The film’s other big flaw is clearly the acting. While German movies of this period always tend to the stiff and slightly melodramatic, most of the performances here are just the decided bit stiffer than usual (that might vary with the dubbed versions, of course); the performances aren’t horrible, they’re just not as good as the could be. There are two exceptions to that in the cast: Riebauer who plays exactly the same character Heinz Drache or Joachim Fuchsberger usually played lacks so heavily in charisma I have a hard time understanding why anybody would want to cast him as anything, not to speak of as the male lead, while Dietler Eppler may not be a Klaus Kinski, but sure as hell does his utmost to channel the great actor’s spirit by ranting, raving and making bug eyes at Karin Dor, something I do heartily approve of.

I also do approve of the production’s peculiar choice of soundtrack. The krimis always had a tendency to involve some of the better German film composers like Martin Böttcher and the godly Peter Thomas, but Der Würger goes one step further by (like a few other films did) employing the pioneer of electronic music Oskar Sala, co-inventor of the Trautonium and all-around eccentric musical genius. His weird, abstract electronic score probably isn’t what one would expect to hear in a piece of pulpy entertainment like this (some of Sala’s musical decisions seem somewhat perverse) but it’s often exactly what the film needs to feel more unique than it actually is. Sala’s music even turns what may be the most boring bar in the krimi genre into a place of weirdness and (slight) wonder.

Now, even though I’ve been pretty critical about nearly every part of the movie, I do like Der Würger von Schloß Blackmoor quite a bit, even ignoring Sala’s and Eppler’s contributions. The film may not be quite up to the standards of the best of the Rialto Wallace krimis, but those films are as good as this genre gets; Der Würger may not be quite as excellent, yet it’s still an all-around fun film despite all of its flaws.


The Horror!? is a regular cult cinema column by Denis Klotz, aficionado of the obscure and operator of the film blog of the same name.

The Invisible Man vs. The Human Fly

a.k.a.: Tomei Ningen To Hae Otoko
Year:
1957  Runtime: 96′  Director: Mitsuo Murayama
Writer: Hajime Takaiwa   Cinematography: Hiroshi Murai   Music: Tokujiro Okubo
Cast: Yoshiro Kitahara, Ryuji Shinagawa, Junko Kanau, Ikuko Mori

A strange and increasingly violent series of burglaries and murders shakes Japan. The murder victims are usually found stabbed in the back, and killed in tightly controlled or completely locked places. Or on an airplane toilet. Additionally, nobody ever sees or hears any sign of the perpetrator or perpetrators. Why, you could think the killer is invisible! That’s at least what the lead investigator of the case, well-respected young cop Wakabayashi, says in a moment of weakness.

When the policeman utters this rather absurd theory while interviewing some scientists he is friendly with about the airplane toilet business one of them witnessed, they aren’t laughing about his flights of fancy. Ironically, the men are working on some scientific ray stuff whose by-product is invisibility, or, as they prefer it to be called, imperceptibility. They haven’t tested it on a human being yet, though, out of fear that it might be dangerous.

Apart from putting the idea of an invisible copper into his brain, this isn’t getting Wakabayashi anywhere right now. Fortunately, the continuing murder spree gives our hero and his team a lot to distract them. The last few victims have been pointing in the air and swatting at something during their last moments, and witnesses heard the buzzing of a fly. Why, you could think the killer can turn into a fly! Which is nearly, but not quite what is happening. In truth, the killer is using an experimental reagent made during the war to facilitate his escapes. This reagent, you see, can shrink down a man until he is not quite as small as a fly. As SCIENCE(!) teaches, all small creatures are able to float through the air while making the buzzing noise of a fly, so that’s the explanation for the noises the witnesses heard.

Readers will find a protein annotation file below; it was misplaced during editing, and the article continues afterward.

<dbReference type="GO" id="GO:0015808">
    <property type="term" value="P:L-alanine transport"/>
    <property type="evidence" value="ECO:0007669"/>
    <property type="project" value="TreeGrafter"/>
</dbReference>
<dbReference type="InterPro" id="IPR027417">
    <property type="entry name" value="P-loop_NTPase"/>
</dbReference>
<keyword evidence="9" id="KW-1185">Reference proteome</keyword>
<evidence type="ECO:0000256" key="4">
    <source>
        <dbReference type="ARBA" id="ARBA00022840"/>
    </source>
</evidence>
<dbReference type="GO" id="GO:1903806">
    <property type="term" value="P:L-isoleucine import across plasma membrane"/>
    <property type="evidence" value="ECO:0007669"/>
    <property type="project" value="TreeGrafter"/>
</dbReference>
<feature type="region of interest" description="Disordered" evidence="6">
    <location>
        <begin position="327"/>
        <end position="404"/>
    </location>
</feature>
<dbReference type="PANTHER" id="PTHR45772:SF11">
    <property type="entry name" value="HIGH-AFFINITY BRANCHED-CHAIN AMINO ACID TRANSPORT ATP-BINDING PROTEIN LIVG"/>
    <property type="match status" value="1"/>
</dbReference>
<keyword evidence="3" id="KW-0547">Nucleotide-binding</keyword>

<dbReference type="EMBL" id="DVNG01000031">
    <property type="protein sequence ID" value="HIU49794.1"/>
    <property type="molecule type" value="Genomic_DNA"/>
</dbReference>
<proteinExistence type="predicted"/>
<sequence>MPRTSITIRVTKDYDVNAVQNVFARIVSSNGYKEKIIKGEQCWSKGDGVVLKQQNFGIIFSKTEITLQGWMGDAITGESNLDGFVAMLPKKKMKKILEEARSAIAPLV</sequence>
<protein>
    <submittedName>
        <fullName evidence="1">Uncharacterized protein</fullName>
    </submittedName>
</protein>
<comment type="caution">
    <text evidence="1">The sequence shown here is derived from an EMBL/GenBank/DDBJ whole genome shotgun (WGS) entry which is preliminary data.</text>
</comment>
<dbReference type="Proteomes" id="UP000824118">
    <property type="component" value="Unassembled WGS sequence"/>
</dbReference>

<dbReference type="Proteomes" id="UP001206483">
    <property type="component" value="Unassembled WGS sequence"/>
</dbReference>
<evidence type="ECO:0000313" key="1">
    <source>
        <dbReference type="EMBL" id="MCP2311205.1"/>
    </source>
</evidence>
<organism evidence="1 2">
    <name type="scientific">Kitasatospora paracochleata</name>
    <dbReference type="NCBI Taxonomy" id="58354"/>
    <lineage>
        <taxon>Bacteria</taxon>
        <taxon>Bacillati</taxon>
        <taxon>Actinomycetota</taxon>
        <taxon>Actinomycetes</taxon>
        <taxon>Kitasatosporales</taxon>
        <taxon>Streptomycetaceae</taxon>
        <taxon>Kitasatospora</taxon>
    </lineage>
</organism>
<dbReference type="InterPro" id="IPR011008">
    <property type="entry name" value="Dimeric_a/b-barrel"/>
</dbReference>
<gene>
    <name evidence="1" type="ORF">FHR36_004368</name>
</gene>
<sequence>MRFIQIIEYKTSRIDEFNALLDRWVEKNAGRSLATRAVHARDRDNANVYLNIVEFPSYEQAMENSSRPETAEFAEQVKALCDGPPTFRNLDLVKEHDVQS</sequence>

About half of the murders are connected by this reagent too, because the victims have all been part in the war crimes committed during its creation, though none of them have been punished for them. This part of the killing spree is vengeance for and by the only man who did get punished, and is now using a rather mad gentleman with an addiction to the reagent to commit the murders. The other half of the killings has something to do with the madman’s obsession with a nightclub singer on whom he likes to perv when he is shrunk down, but let’s not go there.

Obviously, this is the sort of case that can only be cracked if someone is willing to take the risk of becoming an invisible man.

  
  
  

Even though this plot description sounds as awesome as it is dumb, Daiei’s IM vs HF is not quite as awe-inspiring as I would have liked it to be. The film has two major problems it is only just able to conquer to my satisfaction. The first one is scriptwriter Hajime Takaiwa’s peculiar decision to frame much of the movie’s first two thirds as a slightly weird police procedural, with many scenes of earnest looking men doing earnest police business that are only from time to time broken up by the insanity that waits in the plot’s background. The second problem is also one belonging to the script. Takaiwa seems hell-bent to stuff Human Fly as full of elements of the police procedural, the slightly sleazy exploitationer and the mad science horror film as possible. This, however, leaves even the more patient viewer (like me) with a film full of ideas and plot-threads that are never really explored nor explained and in the end more often than not just stop with a hand-waving gesture when Takaiwa is getting bored of them.